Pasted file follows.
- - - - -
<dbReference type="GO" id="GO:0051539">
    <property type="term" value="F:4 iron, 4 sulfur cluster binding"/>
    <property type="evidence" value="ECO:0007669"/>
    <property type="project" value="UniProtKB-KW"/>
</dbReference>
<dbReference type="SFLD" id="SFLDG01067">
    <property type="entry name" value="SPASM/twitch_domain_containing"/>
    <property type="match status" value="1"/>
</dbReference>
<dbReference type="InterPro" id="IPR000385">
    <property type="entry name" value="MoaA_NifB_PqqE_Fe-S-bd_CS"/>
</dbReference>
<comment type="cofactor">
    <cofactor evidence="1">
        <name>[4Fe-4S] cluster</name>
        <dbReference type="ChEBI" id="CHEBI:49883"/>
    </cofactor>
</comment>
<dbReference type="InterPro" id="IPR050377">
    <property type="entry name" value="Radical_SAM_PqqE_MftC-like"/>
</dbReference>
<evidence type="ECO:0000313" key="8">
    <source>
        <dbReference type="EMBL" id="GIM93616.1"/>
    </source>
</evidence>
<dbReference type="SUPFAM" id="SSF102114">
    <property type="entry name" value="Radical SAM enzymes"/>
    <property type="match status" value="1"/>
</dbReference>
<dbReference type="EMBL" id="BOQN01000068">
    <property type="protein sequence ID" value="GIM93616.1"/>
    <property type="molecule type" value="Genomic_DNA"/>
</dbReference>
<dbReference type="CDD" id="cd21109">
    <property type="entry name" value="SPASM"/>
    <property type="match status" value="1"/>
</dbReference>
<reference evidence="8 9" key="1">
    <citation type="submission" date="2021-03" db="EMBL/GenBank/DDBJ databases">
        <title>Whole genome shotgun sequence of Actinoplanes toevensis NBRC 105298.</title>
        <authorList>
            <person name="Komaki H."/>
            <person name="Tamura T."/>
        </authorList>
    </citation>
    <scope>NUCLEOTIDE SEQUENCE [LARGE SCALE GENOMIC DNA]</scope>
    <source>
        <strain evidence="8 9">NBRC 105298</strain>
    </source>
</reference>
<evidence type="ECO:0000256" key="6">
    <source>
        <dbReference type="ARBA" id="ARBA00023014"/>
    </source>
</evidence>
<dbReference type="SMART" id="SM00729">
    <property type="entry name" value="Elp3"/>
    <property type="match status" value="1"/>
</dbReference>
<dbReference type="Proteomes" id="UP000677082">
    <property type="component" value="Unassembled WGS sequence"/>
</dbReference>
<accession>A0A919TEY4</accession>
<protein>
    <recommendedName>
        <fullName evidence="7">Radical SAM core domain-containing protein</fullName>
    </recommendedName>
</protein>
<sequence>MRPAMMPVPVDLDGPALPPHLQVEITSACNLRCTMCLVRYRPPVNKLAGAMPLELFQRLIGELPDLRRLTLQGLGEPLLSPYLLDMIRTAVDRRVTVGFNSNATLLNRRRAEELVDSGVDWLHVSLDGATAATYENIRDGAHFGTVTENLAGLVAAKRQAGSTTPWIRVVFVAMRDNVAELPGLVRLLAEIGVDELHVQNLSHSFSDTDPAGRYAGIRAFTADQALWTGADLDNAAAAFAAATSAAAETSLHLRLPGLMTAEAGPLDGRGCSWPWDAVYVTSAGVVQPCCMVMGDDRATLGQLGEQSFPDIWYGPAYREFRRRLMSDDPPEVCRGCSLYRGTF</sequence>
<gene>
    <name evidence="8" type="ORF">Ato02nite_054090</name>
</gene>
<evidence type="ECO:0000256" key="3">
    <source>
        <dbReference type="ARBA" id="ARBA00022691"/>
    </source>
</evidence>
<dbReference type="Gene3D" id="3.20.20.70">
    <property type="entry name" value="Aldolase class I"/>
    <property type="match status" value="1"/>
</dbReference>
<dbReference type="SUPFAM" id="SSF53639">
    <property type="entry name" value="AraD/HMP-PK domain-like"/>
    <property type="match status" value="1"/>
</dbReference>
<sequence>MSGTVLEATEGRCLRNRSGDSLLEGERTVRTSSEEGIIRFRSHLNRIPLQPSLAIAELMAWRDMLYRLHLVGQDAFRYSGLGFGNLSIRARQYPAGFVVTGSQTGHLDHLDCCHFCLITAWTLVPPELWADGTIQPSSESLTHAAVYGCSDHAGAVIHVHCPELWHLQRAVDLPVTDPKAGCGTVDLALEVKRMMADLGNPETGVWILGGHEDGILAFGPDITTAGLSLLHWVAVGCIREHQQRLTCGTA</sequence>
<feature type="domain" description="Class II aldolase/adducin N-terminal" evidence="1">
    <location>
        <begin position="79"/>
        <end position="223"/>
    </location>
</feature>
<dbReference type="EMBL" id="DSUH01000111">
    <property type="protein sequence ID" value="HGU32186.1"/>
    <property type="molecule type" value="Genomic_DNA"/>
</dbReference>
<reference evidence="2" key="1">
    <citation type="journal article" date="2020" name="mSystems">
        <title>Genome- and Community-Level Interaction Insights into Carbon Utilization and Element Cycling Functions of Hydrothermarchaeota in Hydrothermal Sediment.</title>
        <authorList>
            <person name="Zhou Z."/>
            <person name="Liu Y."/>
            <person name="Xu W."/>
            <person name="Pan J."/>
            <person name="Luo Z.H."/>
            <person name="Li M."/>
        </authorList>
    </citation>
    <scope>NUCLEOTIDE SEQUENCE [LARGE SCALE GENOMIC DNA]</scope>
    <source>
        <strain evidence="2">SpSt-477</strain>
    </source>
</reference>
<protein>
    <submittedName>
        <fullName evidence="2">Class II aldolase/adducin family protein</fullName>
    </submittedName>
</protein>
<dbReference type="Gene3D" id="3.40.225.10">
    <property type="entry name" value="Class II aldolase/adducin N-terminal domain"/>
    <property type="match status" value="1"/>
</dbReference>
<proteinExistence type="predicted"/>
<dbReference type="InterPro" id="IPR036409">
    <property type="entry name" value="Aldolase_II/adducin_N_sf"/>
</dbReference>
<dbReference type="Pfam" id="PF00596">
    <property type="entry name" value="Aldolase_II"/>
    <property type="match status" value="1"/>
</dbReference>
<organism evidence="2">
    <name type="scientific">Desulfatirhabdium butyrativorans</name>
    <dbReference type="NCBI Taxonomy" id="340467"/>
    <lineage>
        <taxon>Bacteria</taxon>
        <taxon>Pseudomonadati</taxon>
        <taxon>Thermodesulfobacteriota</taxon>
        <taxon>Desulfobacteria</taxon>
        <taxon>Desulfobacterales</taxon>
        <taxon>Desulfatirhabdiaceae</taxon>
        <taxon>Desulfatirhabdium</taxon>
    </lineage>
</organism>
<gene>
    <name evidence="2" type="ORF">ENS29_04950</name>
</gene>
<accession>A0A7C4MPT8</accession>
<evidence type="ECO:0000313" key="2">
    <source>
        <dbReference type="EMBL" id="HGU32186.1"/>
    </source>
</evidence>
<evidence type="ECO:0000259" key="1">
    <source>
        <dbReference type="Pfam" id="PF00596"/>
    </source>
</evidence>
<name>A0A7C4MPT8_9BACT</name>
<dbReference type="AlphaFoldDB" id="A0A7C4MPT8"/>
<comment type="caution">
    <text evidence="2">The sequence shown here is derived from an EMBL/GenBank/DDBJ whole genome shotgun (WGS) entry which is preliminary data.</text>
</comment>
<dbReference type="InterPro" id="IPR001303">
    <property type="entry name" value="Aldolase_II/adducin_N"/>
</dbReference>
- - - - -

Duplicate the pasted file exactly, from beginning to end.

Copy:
<dbReference type="GO" id="GO:0051539">
    <property type="term" value="F:4 iron, 4 sulfur cluster binding"/>
    <property type="evidence" value="ECO:0007669"/>
    <property type="project" value="UniProtKB-KW"/>
</dbReference>
<dbReference type="SFLD" id="SFLDG01067">
    <property type="entry name" value="SPASM/twitch_domain_containing"/>
    <property type="match status" value="1"/>
</dbReference>
<dbReference type="InterPro" id="IPR000385">
    <property type="entry name" value="MoaA_NifB_PqqE_Fe-S-bd_CS"/>
</dbReference>
<comment type="cofactor">
    <cofactor evidence="1">
        <name>[4Fe-4S] cluster</name>
        <dbReference type="ChEBI" id="CHEBI:49883"/>
    </cofactor>
</comment>
<dbReference type="InterPro" id="IPR050377">
    <property type="entry name" value="Radical_SAM_PqqE_MftC-like"/>
</dbReference>
<evidence type="ECO:0000313" key="8">
    <source>
        <dbReference type="EMBL" id="GIM93616.1"/>
    </source>
</evidence>
<dbReference type="SUPFAM" id="SSF102114">
    <property type="entry name" value="Radical SAM enzymes"/>
    <property type="match status" value="1"/>
</dbReference>
<dbReference type="EMBL" id="BOQN01000068">
    <property type="protein sequence ID" value="GIM93616.1"/>
    <property type="molecule type" value="Genomic_DNA"/>
</dbReference>
<dbReference type="CDD" id="cd21109">
    <property type="entry name" value="SPASM"/>
    <property type="match status" value="1"/>
</dbReference>
<reference evidence="8 9" key="1">
    <citation type="submission" date="2021-03" db="EMBL/GenBank/DDBJ databases">
        <title>Whole genome shotgun sequence of Actinoplanes toevensis NBRC 105298.</title>
        <authorList>
            <person name="Komaki H."/>
            <person name="Tamura T."/>
        </authorList>
    </citation>
    <scope>NUCLEOTIDE SEQUENCE [LARGE SCALE GENOMIC DNA]</scope>
    <source>
        <strain evidence="8 9">NBRC 105298</strain>
    </source>
</reference>
<evidence type="ECO:0000256" key="6">
    <source>
        <dbReference type="ARBA" id="ARBA00023014"/>
    </source>
</evidence>
<dbReference type="SMART" id="SM00729">
    <property type="entry name" value="Elp3"/>
    <property type="match status" value="1"/>
</dbReference>
<dbReference type="Proteomes" id="UP000677082">
    <property type="component" value="Unassembled WGS sequence"/>
</dbReference>
<accession>A0A919TEY4</accession>
<protein>
    <recommendedName>
        <fullName evidence="7">Radical SAM core domain-containing protein</fullName>
    </recommendedName>
</protein>
<sequence>MRPAMMPVPVDLDGPALPPHLQVEITSACNLRCTMCLVRYRPPVNKLAGAMPLELFQRLIGELPDLRRLTLQGLGEPLLSPYLLDMIRTAVDRRVTVGFNSNATLLNRRRAEELVDSGVDWLHVSLDGATAATYENIRDGAHFGTVTENLAGLVAAKRQAGSTTPWIRVVFVAMRDNVAELPGLVRLLAEIGVDELHVQNLSHSFSDTDPAGRYAGIRAFTADQALWTGADLDNAAAAFAAATSAAAETSLHLRLPGLMTAEAGPLDGRGCSWPWDAVYVTSAGVVQPCCMVMGDDRATLGQLGEQSFPDIWYGPAYREFRRRLMSDDPPEVCRGCSLYRGTF</sequence>
<gene>
    <name evidence="8" type="ORF">Ato02nite_054090</name>
</gene>
<evidence type="ECO:0000256" key="3">
    <source>
        <dbReference type="ARBA" id="ARBA00022691"/>
    </source>
</evidence>
<dbReference type="Gene3D" id="3.20.20.70">
    <property type="entry name" value="Aldolase class I"/>
    <property type="match status" value="1"/>
</dbReference>
<dbReference type="SUPFAM" id="SSF53639">
    <property type="entry name" value="AraD/HMP-PK domain-like"/>
    <property type="match status" value="1"/>
</dbReference>
<sequence>MSGTVLEATEGRCLRNRSGDSLLEGERTVRTSSEEGIIRFRSHLNRIPLQPSLAIAELMAWRDMLYRLHLVGQDAFRYSGLGFGNLSIRARQYPAGFVVTGSQTGHLDHLDCCHFCLITAWTLVPPELWADGTIQPSSESLTHAAVYGCSDHAGAVIHVHCPELWHLQRAVDLPVTDPKAGCGTVDLALEVKRMMADLGNPETGVWILGGHEDGILAFGPDITTAGLSLLHWVAVGCIREHQQRLTCGTA</sequence>
<feature type="domain" description="Class II aldolase/adducin N-terminal" evidence="1">
    <location>
        <begin position="79"/>
        <end position="223"/>
    </location>
</feature>
<dbReference type="EMBL" id="DSUH01000111">
    <property type="protein sequence ID" value="HGU32186.1"/>
    <property type="molecule type" value="Genomic_DNA"/>
</dbReference>
<reference evidence="2" key="1">
    <citation type="journal article" date="2020" name="mSystems">
        <title>Genome- and Community-Level Interaction Insights into Carbon Utilization and Element Cycling Functions of Hydrothermarchaeota in Hydrothermal Sediment.</title>
        <authorList>
            <person name="Zhou Z."/>
            <person name="Liu Y."/>
            <person name="Xu W."/>
            <person name="Pan J."/>
            <person name="Luo Z.H."/>
            <person name="Li M."/>
        </authorList>
    </citation>
    <scope>NUCLEOTIDE SEQUENCE [LARGE SCALE GENOMIC DNA]</scope>
    <source>
        <strain evidence="2">SpSt-477</strain>
    </source>
</reference>
<protein>
    <submittedName>
        <fullName evidence="2">Class II aldolase/adducin family protein</fullName>
    </submittedName>
</protein>
<dbReference type="Gene3D" id="3.40.225.10">
    <property type="entry name" value="Class II aldolase/adducin N-terminal domain"/>
    <property type="match status" value="1"/>
</dbReference>
<proteinExistence type="predicted"/>
<dbReference type="InterPro" id="IPR036409">
    <property type="entry name" value="Aldolase_II/adducin_N_sf"/>
</dbReference>
<dbReference type="Pfam" id="PF00596">
    <property type="entry name" value="Aldolase_II"/>
    <property type="match status" value="1"/>
</dbReference>
<organism evidence="2">
    <name type="scientific">Desulfatirhabdium butyrativorans</name>
    <dbReference type="NCBI Taxonomy" id="340467"/>
    <lineage>
        <taxon>Bacteria</taxon>
        <taxon>Pseudomonadati</taxon>
        <taxon>Thermodesulfobacteriota</taxon>
        <taxon>Desulfobacteria</taxon>
        <taxon>Desulfobacterales</taxon>
        <taxon>Desulfatirhabdiaceae</taxon>
        <taxon>Desulfatirhabdium</taxon>
    </lineage>
</organism>
<gene>
    <name evidence="2" type="ORF">ENS29_04950</name>
</gene>
<accession>A0A7C4MPT8</accession>
<evidence type="ECO:0000313" key="2">
    <source>
        <dbReference type="EMBL" id="HGU32186.1"/>
    </source>
</evidence>
<evidence type="ECO:0000259" key="1">
    <source>
        <dbReference type="Pfam" id="PF00596"/>
    </source>
</evidence>
<name>A0A7C4MPT8_9BACT</name>
<dbReference type="AlphaFoldDB" id="A0A7C4MPT8"/>
<comment type="caution">
    <text evidence="2">The sequence shown here is derived from an EMBL/GenBank/DDBJ whole genome shotgun (WGS) entry which is preliminary data.</text>
</comment>
<dbReference type="InterPro" id="IPR001303">
    <property type="entry name" value="Aldolase_II/adducin_N"/>
</dbReference>